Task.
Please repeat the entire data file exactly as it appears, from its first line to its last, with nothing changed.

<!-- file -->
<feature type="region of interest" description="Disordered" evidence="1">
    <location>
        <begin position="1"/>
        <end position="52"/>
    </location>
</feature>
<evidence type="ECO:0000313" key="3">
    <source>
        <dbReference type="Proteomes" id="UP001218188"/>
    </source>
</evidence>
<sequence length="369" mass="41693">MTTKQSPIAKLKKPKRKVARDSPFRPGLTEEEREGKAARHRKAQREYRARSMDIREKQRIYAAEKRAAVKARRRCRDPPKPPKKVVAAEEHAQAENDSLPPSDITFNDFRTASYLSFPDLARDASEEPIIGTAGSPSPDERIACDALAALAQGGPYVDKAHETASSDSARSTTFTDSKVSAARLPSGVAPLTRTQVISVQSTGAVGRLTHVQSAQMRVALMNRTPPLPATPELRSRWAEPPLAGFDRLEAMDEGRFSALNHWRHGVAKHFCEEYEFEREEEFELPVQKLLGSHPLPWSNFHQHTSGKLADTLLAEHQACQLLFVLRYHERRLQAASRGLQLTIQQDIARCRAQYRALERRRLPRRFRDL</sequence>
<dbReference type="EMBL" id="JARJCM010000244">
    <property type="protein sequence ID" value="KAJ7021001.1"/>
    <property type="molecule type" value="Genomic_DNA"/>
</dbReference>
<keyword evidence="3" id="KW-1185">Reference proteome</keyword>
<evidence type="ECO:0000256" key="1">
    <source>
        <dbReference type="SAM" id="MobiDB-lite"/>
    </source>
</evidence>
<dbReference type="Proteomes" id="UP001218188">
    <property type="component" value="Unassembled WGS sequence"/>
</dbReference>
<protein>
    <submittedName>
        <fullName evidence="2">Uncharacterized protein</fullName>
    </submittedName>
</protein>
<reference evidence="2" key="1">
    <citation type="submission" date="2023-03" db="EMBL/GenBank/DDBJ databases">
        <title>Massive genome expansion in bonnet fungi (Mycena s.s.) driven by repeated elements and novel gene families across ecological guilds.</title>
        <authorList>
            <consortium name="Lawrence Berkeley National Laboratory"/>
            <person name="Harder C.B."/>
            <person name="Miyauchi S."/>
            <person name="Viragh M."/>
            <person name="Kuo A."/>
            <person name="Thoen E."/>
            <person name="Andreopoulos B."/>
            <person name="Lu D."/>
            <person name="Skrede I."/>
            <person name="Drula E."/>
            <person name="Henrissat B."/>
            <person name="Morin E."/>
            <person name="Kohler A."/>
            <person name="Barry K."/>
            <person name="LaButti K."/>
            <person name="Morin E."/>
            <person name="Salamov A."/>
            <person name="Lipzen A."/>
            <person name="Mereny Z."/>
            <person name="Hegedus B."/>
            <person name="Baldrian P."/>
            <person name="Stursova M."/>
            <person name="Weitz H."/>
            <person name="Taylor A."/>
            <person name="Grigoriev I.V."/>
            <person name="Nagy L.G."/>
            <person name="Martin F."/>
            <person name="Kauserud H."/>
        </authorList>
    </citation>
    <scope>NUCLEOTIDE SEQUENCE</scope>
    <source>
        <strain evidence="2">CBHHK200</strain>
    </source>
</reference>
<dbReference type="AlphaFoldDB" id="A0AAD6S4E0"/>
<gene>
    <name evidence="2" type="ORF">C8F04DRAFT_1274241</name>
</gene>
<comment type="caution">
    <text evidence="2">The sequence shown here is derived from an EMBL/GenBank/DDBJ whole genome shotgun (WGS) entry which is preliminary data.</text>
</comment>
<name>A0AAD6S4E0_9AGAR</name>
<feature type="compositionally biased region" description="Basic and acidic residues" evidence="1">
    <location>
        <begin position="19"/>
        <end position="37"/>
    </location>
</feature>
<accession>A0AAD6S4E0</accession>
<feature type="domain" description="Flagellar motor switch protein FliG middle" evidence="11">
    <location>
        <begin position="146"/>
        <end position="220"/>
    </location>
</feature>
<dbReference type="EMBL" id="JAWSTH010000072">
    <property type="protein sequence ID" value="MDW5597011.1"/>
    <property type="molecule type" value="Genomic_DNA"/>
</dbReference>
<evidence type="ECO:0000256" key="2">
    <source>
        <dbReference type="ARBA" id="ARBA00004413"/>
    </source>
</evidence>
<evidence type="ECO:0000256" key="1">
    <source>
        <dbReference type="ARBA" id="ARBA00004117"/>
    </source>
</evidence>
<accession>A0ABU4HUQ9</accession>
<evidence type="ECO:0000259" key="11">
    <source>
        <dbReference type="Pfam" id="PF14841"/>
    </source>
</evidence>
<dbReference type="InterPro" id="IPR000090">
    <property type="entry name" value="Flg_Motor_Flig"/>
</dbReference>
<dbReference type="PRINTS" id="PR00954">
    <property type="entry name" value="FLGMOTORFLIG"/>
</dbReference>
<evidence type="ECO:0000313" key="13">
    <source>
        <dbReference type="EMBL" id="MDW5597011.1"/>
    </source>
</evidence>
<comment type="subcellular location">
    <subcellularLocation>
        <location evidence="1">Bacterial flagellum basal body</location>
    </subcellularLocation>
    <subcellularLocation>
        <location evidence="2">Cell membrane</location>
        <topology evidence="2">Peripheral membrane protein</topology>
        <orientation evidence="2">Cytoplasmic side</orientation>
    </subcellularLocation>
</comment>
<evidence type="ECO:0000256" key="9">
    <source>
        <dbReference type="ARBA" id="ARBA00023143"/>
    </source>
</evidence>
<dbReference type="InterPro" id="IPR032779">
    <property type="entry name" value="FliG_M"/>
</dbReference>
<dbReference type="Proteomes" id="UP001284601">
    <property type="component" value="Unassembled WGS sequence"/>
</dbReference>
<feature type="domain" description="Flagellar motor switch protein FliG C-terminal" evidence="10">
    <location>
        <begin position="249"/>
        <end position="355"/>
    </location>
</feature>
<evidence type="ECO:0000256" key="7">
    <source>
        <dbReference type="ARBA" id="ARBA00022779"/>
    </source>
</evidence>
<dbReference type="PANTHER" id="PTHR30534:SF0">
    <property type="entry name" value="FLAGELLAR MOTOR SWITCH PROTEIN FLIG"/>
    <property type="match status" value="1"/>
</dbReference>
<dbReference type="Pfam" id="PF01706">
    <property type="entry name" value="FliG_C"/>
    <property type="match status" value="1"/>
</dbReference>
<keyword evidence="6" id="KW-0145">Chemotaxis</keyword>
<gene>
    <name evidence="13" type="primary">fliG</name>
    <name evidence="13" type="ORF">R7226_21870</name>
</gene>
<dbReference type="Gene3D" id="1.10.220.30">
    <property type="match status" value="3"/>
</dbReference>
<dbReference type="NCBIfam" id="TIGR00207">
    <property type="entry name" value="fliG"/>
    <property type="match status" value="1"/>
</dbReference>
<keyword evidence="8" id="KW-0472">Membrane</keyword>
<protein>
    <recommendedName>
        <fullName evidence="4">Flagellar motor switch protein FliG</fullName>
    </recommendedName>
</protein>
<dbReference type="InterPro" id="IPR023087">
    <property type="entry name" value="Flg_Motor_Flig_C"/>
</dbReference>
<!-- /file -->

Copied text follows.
<feature type="region of interest" description="Disordered" evidence="1">
    <location>
        <begin position="1"/>
        <end position="52"/>
    </location>
</feature>
<evidence type="ECO:0000313" key="3">
    <source>
        <dbReference type="Proteomes" id="UP001218188"/>
    </source>
</evidence>
<sequence length="369" mass="41693">MTTKQSPIAKLKKPKRKVARDSPFRPGLTEEEREGKAARHRKAQREYRARSMDIREKQRIYAAEKRAAVKARRRCRDPPKPPKKVVAAEEHAQAENDSLPPSDITFNDFRTASYLSFPDLARDASEEPIIGTAGSPSPDERIACDALAALAQGGPYVDKAHETASSDSARSTTFTDSKVSAARLPSGVAPLTRTQVISVQSTGAVGRLTHVQSAQMRVALMNRTPPLPATPELRSRWAEPPLAGFDRLEAMDEGRFSALNHWRHGVAKHFCEEYEFEREEEFELPVQKLLGSHPLPWSNFHQHTSGKLADTLLAEHQACQLLFVLRYHERRLQAASRGLQLTIQQDIARCRAQYRALERRRLPRRFRDL</sequence>
<dbReference type="EMBL" id="JARJCM010000244">
    <property type="protein sequence ID" value="KAJ7021001.1"/>
    <property type="molecule type" value="Genomic_DNA"/>
</dbReference>
<keyword evidence="3" id="KW-1185">Reference proteome</keyword>
<evidence type="ECO:0000256" key="1">
    <source>
        <dbReference type="SAM" id="MobiDB-lite"/>
    </source>
</evidence>
<dbReference type="Proteomes" id="UP001218188">
    <property type="component" value="Unassembled WGS sequence"/>
</dbReference>
<protein>
    <submittedName>
        <fullName evidence="2">Uncharacterized protein</fullName>
    </submittedName>
</protein>
<reference evidence="2" key="1">
    <citation type="submission" date="2023-03" db="EMBL/GenBank/DDBJ databases">
        <title>Massive genome expansion in bonnet fungi (Mycena s.s.) driven by repeated elements and novel gene families across ecological guilds.</title>
        <authorList>
            <consortium name="Lawrence Berkeley National Laboratory"/>
            <person name="Harder C.B."/>
            <person name="Miyauchi S."/>
            <person name="Viragh M."/>
            <person name="Kuo A."/>
            <person name="Thoen E."/>
            <person name="Andreopoulos B."/>
            <person name="Lu D."/>
            <person name="Skrede I."/>
            <person name="Drula E."/>
            <person name="Henrissat B."/>
            <person name="Morin E."/>
            <person name="Kohler A."/>
            <person name="Barry K."/>
            <person name="LaButti K."/>
            <person name="Morin E."/>
            <person name="Salamov A."/>
            <person name="Lipzen A."/>
            <person name="Mereny Z."/>
            <person name="Hegedus B."/>
            <person name="Baldrian P."/>
            <person name="Stursova M."/>
            <person name="Weitz H."/>
            <person name="Taylor A."/>
            <person name="Grigoriev I.V."/>
            <person name="Nagy L.G."/>
            <person name="Martin F."/>
            <person name="Kauserud H."/>
        </authorList>
    </citation>
    <scope>NUCLEOTIDE SEQUENCE</scope>
    <source>
        <strain evidence="2">CBHHK200</strain>
    </source>
</reference>
<dbReference type="AlphaFoldDB" id="A0AAD6S4E0"/>
<gene>
    <name evidence="2" type="ORF">C8F04DRAFT_1274241</name>
</gene>
<comment type="caution">
    <text evidence="2">The sequence shown here is derived from an EMBL/GenBank/DDBJ whole genome shotgun (WGS) entry which is preliminary data.</text>
</comment>
<name>A0AAD6S4E0_9AGAR</name>
<feature type="compositionally biased region" description="Basic and acidic residues" evidence="1">
    <location>
        <begin position="19"/>
        <end position="37"/>
    </location>
</feature>
<accession>A0AAD6S4E0</accession>
<feature type="domain" description="Flagellar motor switch protein FliG middle" evidence="11">
    <location>
        <begin position="146"/>
        <end position="220"/>
    </location>
</feature>
<dbReference type="EMBL" id="JAWSTH010000072">
    <property type="protein sequence ID" value="MDW5597011.1"/>
    <property type="molecule type" value="Genomic_DNA"/>
</dbReference>
<evidence type="ECO:0000256" key="2">
    <source>
        <dbReference type="ARBA" id="ARBA00004413"/>
    </source>
</evidence>
<evidence type="ECO:0000256" key="1">
    <source>
        <dbReference type="ARBA" id="ARBA00004117"/>
    </source>
</evidence>
<accession>A0ABU4HUQ9</accession>
<evidence type="ECO:0000259" key="11">
    <source>
        <dbReference type="Pfam" id="PF14841"/>
    </source>
</evidence>
<dbReference type="InterPro" id="IPR000090">
    <property type="entry name" value="Flg_Motor_Flig"/>
</dbReference>
<dbReference type="PRINTS" id="PR00954">
    <property type="entry name" value="FLGMOTORFLIG"/>
</dbReference>
<evidence type="ECO:0000313" key="13">
    <source>
        <dbReference type="EMBL" id="MDW5597011.1"/>
    </source>
</evidence>
<comment type="subcellular location">
    <subcellularLocation>
        <location evidence="1">Bacterial flagellum basal body</location>
    </subcellularLocation>
    <subcellularLocation>
        <location evidence="2">Cell membrane</location>
        <topology evidence="2">Peripheral membrane protein</topology>
        <orientation evidence="2">Cytoplasmic side</orientation>
    </subcellularLocation>
</comment>
<evidence type="ECO:0000256" key="9">
    <source>
        <dbReference type="ARBA" id="ARBA00023143"/>
    </source>
</evidence>
<dbReference type="InterPro" id="IPR032779">
    <property type="entry name" value="FliG_M"/>
</dbReference>
<dbReference type="Proteomes" id="UP001284601">
    <property type="component" value="Unassembled WGS sequence"/>
</dbReference>
<feature type="domain" description="Flagellar motor switch protein FliG C-terminal" evidence="10">
    <location>
        <begin position="249"/>
        <end position="355"/>
    </location>
</feature>
<evidence type="ECO:0000256" key="7">
    <source>
        <dbReference type="ARBA" id="ARBA00022779"/>
    </source>
</evidence>
<dbReference type="PANTHER" id="PTHR30534:SF0">
    <property type="entry name" value="FLAGELLAR MOTOR SWITCH PROTEIN FLIG"/>
    <property type="match status" value="1"/>
</dbReference>
<dbReference type="Pfam" id="PF01706">
    <property type="entry name" value="FliG_C"/>
    <property type="match status" value="1"/>
</dbReference>
<keyword evidence="6" id="KW-0145">Chemotaxis</keyword>
<gene>
    <name evidence="13" type="primary">fliG</name>
    <name evidence="13" type="ORF">R7226_21870</name>
</gene>
<dbReference type="Gene3D" id="1.10.220.30">
    <property type="match status" value="3"/>
</dbReference>
<dbReference type="NCBIfam" id="TIGR00207">
    <property type="entry name" value="fliG"/>
    <property type="match status" value="1"/>
</dbReference>
<keyword evidence="8" id="KW-0472">Membrane</keyword>
<protein>
    <recommendedName>
        <fullName evidence="4">Flagellar motor switch protein FliG</fullName>
    </recommendedName>
</protein>
<dbReference type="InterPro" id="IPR023087">
    <property type="entry name" value="Flg_Motor_Flig_C"/>
</dbReference>